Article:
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Michael Lewis

Michael Lewis

March 20, 2016
OFFSIDE REMARKS
Five takeaways from the Red Bulls' comeback win


Sal Zizzo was one of the Red Bulls' unsung heroes.
Sal Zizzo was one of the Red Bulls' unsung heroes.
Linda Cuttone/Sports Vue Images
By Michael Lewis
BigAppleSoccer.com Editor

OK, hopefully you have come down back to earth after the Red Bulls' exciting 4-3 comeback victory over the Houston Dynamo.

Here are five takeaways from the win:

Much needed three points

The Red Bulls needed this win for so many reasons, for their dignity, their confidence, for their first victory of the season and for sanity entering a two-week international break. Had they gone down 0-3 there would be a lot of naysayers out there on whether they could recover. We'll have to wait to see if this game will give them a big boost down the line.

Fabulous Felipe

During crunch time, players will emerge to take the bull by the horn, so to speak. Felipe did so Saturday night. He stuck for the equalizer with a 22-yard shot and with Sacha Kljestan about to lineup a free kick from just about the same distance in the 83rd minute, he asked his teammate to take it because he felt he could connect. It night be weeks or months before he scores again, but Felipe will continue to play a vital role in the midfield.

Unsung heroes

The spotlight usually focuses on the goal-scoring heroes, but the Red Bulls had many heroes. Start with Karl Ouimette and Connor Lade, who came on for the injured Gideon Baah and Ronald Zubar. Lade went to left back and played admirably as Kemar Lawrence, the starting left back, teamed with Ouimette in the middle of defense. Mike Grella, who replaced Gonzalo Veron, scored a goal. And then there's right back Sal Zizzo, who blocked Ricardo Clark's close-range shot with his face deep into second-half stoppage.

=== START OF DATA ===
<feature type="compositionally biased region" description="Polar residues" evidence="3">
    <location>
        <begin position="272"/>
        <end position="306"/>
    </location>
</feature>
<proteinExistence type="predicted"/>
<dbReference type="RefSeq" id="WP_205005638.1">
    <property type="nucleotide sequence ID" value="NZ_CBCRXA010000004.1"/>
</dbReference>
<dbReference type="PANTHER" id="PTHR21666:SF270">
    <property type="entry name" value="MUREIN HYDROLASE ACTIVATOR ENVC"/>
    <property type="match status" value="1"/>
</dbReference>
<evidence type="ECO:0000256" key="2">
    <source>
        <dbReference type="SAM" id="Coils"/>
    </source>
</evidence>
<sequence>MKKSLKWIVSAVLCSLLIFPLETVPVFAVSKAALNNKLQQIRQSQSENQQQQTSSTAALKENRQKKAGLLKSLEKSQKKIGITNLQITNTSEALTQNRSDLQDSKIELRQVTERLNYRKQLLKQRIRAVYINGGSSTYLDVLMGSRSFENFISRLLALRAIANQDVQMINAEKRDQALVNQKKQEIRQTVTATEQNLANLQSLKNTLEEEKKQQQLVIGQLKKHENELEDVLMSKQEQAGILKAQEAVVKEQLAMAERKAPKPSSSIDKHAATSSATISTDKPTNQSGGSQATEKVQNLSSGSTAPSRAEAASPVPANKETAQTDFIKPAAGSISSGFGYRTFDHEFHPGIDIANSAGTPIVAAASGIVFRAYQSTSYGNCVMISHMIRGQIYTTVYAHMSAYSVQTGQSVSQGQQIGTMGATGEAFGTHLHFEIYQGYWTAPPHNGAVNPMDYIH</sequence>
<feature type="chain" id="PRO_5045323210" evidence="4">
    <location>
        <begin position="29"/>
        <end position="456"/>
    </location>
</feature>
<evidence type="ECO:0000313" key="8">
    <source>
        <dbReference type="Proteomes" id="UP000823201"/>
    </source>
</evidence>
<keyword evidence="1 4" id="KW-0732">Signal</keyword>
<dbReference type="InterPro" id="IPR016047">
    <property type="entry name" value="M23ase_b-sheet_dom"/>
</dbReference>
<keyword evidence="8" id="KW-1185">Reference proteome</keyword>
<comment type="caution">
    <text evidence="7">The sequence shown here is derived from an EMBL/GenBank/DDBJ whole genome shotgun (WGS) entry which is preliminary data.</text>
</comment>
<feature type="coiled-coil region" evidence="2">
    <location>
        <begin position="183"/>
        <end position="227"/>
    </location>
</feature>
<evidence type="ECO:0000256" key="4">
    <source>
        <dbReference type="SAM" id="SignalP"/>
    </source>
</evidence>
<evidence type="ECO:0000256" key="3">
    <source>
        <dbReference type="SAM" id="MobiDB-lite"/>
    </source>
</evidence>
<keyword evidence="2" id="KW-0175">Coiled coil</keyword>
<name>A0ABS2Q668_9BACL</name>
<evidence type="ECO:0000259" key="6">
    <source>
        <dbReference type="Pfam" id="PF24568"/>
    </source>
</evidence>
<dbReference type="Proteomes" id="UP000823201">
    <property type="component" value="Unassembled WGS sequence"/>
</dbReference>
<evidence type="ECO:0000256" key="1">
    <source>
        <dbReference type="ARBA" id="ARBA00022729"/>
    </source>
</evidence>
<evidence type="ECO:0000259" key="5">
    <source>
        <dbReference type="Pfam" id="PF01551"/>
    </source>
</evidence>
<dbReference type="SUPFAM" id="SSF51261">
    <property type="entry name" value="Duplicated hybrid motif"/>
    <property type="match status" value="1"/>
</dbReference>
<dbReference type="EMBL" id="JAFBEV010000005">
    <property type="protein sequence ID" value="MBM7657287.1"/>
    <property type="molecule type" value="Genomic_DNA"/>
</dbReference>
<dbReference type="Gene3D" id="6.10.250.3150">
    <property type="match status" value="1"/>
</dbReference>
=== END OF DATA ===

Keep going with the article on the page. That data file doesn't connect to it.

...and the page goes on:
Hamstrung Veron

Veron cannot buy a break. Arguably the best Red Bull in the opening 20-or-so minutes, the Designated Player came up lame with a leg injury and was forced from the game. We don't know if it was a recurrence of the hamstring injury, which kept him out of the opening two matches. When he recovers, he deserves to be in the Starting XI. He's too good.

It's a mad, mad, mad, mad world

You canít make up games like this. Both center backs make bonehead plays that lead to goals. Three starters pull up lame with leg injuries, giving the coach no flexibility on his tactical moves. The team overcomes a pair of one-goal deficits and the hero turns out to be someone who isn't known for his goal-scoring yet he secures a rare brace.
 
 
 
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